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In The Goblet Of Fire we see that Madam Maxime and Karkaroff did not know details about the Tournament's tasks (it is best seen on the dragons example). Apparently it was done to avoid them helping their champions get ready for the tasks. The whole event is soaked with atmosphere of distrust and rivalry. How come then that they were OK with Dumbledore and at least some other teachers (Hagrid, Moody, McGonagall) from Hogwarts to be aware of the tasks and thus to be able potentially expose the details to their champions (especially after Hogwarts having two champions instead of one)?

Here is a quote that shows Moody already knew about the dragons.

Harry wondered what was in there, until Moody's next question brought him sharply back to earth. "So. . . found out about the dragons, have you?"

There is also a passage that makes me think McGonagall also new about dragons before the task:

He left the Great Hall with Professor McGonagall. She didn't seem herself either; in fact, she looked nearly as anxious as Hermione. As she walked him down the stone steps and out into the cold November afternoon, she put her hand on his shoulder. "Now, don't panic," she said, "just keep a cool head. . . . We've got wizards standing by to control the situation if it gets out of hand. . . . The main thing is just to do your best, and nobody will think any the worse of you. . . . Are you all right?"

And of course Dumbledore is supposed to know what is going on at the school grounds. So why would the Tournament rules prevent the heads of other schools know it as well? Does not seem fair at all.

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    It seems like this would be a 'need-to-know' basis. Dumbledore and the senior staff of Hogwarts would need to arrange magic defences, medical responders, etc. The heads of the other schools are merely there to support their own champions. – Valorum Sep 22 '18 at 14:21
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    @Valorum The Ministry is heavily involved in the running of the Tournament (Hogwarts didn't supply the dragons, for instance), so there's no reason anybody from Hogwarts needs to be involved in arranging "magic defences, medical responders, etc." – Anthony Grist Sep 22 '18 at 14:27
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    @Odin1806 When they had a cerberus locked behind a door that a first-year student could open using a simple spell, the only "protection" they had was telling the students "Don't go to this corridor unless you want to die." Yes, the staff knew about it in that case, but there's no reason they had to know. In this case "We're going to be bringing something dangerous - obviously we can't tell you what because it would give your champion an unfair advantage - onto Hogwarts grounds, and keeping it in this far away area that no students ever need to go to, tell them to avoid it." seems sufficient. – Anthony Grist Sep 22 '18 at 14:51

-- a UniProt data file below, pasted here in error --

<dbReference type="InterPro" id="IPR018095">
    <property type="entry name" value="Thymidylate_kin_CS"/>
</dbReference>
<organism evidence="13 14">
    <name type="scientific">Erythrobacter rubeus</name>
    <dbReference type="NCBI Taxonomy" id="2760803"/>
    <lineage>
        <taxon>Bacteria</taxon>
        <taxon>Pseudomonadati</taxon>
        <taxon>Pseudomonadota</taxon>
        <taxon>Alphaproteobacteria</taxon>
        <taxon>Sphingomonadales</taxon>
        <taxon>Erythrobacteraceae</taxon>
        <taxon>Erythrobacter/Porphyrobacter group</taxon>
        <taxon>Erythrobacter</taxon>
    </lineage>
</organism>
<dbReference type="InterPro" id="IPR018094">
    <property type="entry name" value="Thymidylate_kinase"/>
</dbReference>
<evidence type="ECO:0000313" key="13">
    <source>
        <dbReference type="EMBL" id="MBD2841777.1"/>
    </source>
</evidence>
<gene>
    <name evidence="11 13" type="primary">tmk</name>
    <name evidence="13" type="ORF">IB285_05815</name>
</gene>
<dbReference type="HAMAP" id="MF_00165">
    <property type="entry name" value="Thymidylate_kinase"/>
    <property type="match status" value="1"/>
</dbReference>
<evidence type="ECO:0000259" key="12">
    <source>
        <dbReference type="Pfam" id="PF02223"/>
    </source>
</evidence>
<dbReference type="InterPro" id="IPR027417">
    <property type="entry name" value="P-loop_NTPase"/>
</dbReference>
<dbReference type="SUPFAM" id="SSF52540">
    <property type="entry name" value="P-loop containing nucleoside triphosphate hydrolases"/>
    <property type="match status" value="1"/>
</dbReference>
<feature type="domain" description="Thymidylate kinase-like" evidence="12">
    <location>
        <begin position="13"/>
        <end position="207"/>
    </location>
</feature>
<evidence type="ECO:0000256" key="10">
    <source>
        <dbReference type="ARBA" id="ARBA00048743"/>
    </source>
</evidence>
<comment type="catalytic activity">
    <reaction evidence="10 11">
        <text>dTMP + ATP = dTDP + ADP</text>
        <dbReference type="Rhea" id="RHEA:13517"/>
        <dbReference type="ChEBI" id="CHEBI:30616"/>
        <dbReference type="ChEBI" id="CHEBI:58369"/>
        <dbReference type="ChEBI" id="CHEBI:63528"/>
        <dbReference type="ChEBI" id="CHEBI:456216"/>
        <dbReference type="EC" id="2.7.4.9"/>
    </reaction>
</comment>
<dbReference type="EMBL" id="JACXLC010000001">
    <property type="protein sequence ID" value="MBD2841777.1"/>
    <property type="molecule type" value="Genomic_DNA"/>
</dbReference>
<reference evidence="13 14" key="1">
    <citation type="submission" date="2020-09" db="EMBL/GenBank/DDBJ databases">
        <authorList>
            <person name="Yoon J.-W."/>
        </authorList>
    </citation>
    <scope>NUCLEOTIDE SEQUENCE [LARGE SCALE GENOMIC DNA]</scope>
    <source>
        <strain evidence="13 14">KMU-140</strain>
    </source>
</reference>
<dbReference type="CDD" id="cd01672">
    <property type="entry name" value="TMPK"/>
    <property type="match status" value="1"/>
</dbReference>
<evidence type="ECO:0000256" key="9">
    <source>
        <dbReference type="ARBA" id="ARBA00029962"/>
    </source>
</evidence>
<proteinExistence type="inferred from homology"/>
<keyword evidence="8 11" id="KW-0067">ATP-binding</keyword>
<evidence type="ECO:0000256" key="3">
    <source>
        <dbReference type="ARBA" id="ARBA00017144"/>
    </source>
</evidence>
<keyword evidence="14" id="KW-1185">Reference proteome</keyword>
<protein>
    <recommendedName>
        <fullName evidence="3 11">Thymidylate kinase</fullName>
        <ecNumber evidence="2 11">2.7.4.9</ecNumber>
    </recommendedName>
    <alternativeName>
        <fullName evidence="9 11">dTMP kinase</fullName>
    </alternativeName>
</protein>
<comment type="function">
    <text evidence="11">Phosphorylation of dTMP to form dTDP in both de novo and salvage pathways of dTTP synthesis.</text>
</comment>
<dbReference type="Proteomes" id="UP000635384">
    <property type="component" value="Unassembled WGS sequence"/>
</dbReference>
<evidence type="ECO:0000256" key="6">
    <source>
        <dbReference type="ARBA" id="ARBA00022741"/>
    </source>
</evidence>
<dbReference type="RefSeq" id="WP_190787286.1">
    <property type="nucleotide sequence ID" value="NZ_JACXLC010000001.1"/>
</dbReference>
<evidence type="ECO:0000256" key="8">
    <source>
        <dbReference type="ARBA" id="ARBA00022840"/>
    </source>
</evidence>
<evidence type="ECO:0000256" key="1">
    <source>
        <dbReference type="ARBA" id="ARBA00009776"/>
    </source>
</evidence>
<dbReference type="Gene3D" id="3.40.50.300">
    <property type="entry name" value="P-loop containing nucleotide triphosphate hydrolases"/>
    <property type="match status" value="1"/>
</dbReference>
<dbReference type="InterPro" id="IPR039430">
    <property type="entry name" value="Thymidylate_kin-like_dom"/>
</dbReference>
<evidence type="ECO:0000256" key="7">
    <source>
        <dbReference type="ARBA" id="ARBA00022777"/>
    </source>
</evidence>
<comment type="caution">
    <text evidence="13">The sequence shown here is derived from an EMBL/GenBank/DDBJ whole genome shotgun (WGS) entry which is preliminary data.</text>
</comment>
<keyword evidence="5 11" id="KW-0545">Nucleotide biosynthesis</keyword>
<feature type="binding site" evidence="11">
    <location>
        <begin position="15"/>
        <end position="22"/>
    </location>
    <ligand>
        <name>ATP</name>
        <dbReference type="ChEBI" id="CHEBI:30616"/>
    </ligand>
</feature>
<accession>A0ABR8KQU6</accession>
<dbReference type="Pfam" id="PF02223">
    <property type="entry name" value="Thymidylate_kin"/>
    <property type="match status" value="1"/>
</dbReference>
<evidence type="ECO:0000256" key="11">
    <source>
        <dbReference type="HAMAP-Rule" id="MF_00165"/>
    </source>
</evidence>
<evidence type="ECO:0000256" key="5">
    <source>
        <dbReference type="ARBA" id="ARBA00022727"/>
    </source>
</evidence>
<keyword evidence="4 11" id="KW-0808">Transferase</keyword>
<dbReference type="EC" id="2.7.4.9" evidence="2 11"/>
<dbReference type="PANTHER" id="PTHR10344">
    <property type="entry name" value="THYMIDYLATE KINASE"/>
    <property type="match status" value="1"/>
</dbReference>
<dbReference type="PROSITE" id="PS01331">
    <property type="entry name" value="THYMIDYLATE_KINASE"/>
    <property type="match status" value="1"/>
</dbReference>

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    @AnthonyGrist - That wasn't the only protection though. Obviously there does seem to be a lot of 'we said not to, we hold no liability' in the Potterverse, but Fluffy was in a position that he could only harm someone who went looking for trouble/the stone. He could not get out of that room into the school. Also, at least some of the instructors knew about him and were prepared to defend the students if necessary. And those are the only things we know, there could be more preparations in place... Same goes for the dragons. Not telling the school staff the potential dangers would be inadvisable. – Odin1806 Sep 22 '18 at 15:20
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    @Odin1806 Fluffy was left completely unmonitored for large parts of the day inside the castle, where the students live. A castle that is known to move around and be extremely confusing to new students, by the way. Other first years could have easily wandered into the off-limits corridor without even realising it (exactly as Harry, Ron, Hermione and Neville did) because there was absolutely nothing stopping them from doing so. The locked door was the only thing preventing them from coming into contact with a three-headed dog. – Anthony Grist Sep 22 '18 at 17:26
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I don't see any evidence that the rules allowed Dumbledore to know what the tasks were significantly in advance. In fact, I don't see any evidence that Dumbledore actually did know the tasks significantly in advance, nor any evidence that anyone was ever officially told significantly in advance.